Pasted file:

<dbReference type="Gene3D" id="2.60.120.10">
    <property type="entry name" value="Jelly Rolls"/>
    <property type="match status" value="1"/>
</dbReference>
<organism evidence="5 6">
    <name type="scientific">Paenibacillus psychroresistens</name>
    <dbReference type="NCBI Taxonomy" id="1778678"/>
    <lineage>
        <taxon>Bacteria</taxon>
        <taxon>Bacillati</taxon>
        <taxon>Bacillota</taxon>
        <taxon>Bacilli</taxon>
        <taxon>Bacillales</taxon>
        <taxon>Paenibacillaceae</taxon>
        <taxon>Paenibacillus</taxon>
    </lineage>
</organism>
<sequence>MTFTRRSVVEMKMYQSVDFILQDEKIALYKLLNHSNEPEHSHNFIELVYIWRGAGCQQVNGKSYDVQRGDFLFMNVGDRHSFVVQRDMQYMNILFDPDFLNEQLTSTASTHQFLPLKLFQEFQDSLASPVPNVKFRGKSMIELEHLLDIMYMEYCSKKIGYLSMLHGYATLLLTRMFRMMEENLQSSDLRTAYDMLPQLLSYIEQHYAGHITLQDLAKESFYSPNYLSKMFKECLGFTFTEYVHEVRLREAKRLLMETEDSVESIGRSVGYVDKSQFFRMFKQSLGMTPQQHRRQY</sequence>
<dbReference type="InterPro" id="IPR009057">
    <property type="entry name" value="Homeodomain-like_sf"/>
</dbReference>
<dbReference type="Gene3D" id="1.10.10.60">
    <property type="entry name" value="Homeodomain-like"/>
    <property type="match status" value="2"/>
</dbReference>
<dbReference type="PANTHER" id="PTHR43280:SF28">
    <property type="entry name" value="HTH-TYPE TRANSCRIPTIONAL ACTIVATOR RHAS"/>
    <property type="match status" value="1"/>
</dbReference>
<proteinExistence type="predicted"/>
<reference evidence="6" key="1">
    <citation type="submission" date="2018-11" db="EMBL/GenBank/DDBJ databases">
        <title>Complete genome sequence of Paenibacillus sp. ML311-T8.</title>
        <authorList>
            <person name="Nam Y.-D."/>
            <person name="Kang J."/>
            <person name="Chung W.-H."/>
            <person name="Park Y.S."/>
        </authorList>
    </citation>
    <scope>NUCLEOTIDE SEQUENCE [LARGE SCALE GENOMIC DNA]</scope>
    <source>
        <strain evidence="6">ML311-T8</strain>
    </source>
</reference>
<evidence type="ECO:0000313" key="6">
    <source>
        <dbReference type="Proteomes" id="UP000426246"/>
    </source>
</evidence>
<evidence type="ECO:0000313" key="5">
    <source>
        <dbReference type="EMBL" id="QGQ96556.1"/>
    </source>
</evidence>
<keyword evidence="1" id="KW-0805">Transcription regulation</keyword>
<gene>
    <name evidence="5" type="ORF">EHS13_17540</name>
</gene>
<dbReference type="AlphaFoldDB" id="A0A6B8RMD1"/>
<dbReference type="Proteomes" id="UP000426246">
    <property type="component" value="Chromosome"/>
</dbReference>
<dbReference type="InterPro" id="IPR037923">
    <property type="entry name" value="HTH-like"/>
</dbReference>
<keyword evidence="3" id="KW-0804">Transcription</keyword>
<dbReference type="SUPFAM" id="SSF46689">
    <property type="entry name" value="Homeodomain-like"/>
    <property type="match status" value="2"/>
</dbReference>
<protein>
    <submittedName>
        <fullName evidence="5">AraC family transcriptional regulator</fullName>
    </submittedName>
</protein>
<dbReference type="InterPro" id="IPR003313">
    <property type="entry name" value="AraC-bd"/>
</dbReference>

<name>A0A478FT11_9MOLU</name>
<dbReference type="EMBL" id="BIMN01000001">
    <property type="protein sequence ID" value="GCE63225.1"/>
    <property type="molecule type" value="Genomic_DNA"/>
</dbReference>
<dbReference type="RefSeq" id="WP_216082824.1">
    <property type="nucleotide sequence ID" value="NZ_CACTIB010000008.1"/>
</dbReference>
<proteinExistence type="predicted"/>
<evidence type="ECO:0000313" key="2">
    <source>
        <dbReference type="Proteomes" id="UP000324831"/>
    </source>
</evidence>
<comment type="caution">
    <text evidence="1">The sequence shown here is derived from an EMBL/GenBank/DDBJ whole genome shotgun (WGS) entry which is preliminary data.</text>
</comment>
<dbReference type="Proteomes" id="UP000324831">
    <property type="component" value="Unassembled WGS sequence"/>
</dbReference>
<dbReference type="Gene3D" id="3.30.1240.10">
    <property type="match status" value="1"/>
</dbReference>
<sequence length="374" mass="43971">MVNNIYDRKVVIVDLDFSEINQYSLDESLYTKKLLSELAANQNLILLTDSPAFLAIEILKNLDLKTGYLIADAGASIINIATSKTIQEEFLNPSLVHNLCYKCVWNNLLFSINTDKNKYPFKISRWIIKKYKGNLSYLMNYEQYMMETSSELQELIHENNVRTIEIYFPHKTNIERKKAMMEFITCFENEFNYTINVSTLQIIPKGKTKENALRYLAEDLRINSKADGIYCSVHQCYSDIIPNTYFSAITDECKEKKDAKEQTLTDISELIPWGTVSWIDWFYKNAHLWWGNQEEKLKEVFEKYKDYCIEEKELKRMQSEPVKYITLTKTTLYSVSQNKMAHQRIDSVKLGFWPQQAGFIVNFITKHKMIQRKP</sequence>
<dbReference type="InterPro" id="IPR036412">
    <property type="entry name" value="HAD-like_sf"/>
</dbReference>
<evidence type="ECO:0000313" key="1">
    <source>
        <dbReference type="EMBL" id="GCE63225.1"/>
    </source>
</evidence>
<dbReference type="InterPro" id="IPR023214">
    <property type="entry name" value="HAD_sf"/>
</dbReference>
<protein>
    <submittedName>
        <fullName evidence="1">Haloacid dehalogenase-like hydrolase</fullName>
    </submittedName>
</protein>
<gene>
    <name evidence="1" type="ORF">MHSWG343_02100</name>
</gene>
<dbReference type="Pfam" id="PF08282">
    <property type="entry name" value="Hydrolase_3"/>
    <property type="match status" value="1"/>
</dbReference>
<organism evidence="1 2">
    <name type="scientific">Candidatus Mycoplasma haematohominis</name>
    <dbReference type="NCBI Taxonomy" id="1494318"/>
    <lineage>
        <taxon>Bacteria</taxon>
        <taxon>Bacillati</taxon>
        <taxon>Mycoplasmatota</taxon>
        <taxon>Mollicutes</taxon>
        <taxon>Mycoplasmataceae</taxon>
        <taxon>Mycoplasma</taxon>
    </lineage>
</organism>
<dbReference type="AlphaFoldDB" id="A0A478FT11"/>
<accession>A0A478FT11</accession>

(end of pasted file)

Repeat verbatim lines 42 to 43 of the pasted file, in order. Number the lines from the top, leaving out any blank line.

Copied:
    <source>
        <strain evidence="6">ML311-T8</strain>